Over the past three weeks, America has been witness to at least four mass shooting events.
On May 14, an assailant opened fire near a grocery store in Buffalo, NY, killing 10 and injuring three others in a racially motivated slaying. On May 15, one churchgoer was killed and five others injured at a small congregational lunch in Southern California, another attack motivated by race.
On May 24, 21 were killed, including 19 elementary school students, when an 18-year-old gunman stormed Robb Elementary School in Uvalde, Texas.
On June 2, four were killed at a Tulsa, Oklahoma, medical building when a disgruntled patient targeted a doctor whom he blamed for pain resulting from a recent back surgery. That same day, another man shot and killed two people outside a church in Ames, Iowa. Both assailants also fatally shot themselves.
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In light of this string of shootings, public debate about gun control in America has intensified, with some advocating for stricter regulations. These calls for reform include proposed “red flag” laws, which would limit access to guns for certain individuals if they have been reported to exhibit behaviors that are erratic or that indicate mental instability.
Others are calling for a wholesale ban on assault rifles, as AR-15-style rifles have featured in the most deadly shooting incidents.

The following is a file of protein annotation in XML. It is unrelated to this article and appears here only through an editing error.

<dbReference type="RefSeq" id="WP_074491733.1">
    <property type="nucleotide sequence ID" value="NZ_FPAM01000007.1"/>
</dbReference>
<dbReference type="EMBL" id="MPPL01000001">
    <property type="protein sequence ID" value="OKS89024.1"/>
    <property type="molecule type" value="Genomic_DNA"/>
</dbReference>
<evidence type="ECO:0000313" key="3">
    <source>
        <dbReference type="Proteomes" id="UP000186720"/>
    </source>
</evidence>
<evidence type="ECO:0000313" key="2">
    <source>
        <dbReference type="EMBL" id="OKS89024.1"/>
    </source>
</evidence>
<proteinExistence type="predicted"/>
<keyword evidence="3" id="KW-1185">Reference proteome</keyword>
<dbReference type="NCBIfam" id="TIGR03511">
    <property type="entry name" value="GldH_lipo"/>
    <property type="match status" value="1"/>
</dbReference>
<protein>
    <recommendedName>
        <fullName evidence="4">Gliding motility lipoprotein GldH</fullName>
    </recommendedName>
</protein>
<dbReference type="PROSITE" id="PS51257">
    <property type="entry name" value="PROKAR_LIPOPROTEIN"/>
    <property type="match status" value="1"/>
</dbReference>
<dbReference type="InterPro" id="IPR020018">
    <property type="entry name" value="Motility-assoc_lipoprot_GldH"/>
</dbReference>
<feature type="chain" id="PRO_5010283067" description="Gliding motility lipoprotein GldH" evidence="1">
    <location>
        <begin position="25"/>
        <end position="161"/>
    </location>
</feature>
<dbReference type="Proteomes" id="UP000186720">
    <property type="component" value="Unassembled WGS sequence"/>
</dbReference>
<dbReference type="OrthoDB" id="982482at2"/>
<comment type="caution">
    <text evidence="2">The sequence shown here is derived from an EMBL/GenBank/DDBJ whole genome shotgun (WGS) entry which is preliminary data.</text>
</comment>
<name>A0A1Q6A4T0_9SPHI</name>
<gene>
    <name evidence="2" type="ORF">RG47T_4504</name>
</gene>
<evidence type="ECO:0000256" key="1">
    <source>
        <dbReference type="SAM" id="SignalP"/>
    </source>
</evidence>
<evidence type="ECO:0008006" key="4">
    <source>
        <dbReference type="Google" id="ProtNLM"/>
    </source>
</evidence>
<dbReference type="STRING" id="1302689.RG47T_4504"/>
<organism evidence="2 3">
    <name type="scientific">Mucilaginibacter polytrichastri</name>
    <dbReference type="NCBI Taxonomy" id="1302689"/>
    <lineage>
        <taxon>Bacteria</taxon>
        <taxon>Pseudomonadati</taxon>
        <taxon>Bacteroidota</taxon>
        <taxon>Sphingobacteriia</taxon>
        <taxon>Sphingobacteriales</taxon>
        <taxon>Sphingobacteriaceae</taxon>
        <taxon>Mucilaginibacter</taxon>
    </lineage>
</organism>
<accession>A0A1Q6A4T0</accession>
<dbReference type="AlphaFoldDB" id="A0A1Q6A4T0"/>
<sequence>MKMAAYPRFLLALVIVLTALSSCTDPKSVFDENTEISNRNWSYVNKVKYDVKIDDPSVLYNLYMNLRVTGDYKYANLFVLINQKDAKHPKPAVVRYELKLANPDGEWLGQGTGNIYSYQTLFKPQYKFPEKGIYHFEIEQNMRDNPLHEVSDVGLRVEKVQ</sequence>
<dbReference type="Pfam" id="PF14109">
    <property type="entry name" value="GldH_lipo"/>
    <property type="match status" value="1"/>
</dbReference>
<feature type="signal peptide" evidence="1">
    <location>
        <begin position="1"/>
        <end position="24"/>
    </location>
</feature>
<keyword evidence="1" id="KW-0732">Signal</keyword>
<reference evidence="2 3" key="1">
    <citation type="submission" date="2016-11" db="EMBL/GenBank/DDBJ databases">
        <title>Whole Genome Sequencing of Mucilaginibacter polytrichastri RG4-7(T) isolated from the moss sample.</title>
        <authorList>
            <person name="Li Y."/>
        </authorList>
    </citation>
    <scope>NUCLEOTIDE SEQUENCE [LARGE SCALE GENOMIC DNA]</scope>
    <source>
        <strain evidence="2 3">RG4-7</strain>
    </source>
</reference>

On Friday, Texas pastor and SBC presidential candidate Bart Barber weighed in with his thoughts and experiences when it comes to guns. In a Twitter thread, Barber described his personal cautions and hesitations around firearms, as well as why he owns them.
As someone who often posts videos to Twitter from his farm with cows in the background, Barber also called for charity and understanding across rural and urban divides when it comes to gun legislation debates.
“I don’t carry a weapon, concealed or otherwise. I’m about to explain why,” Barber tweeted. “I also own a large number of guns, including an AR-15. I’m about to explain why.”
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In reference to why he doesn’t have a concealed carry permit, Barber said, “It’s because some of the usual motivations don’t motivate me. It’s also because of some experiences I’ve had in life that de-motivate me.”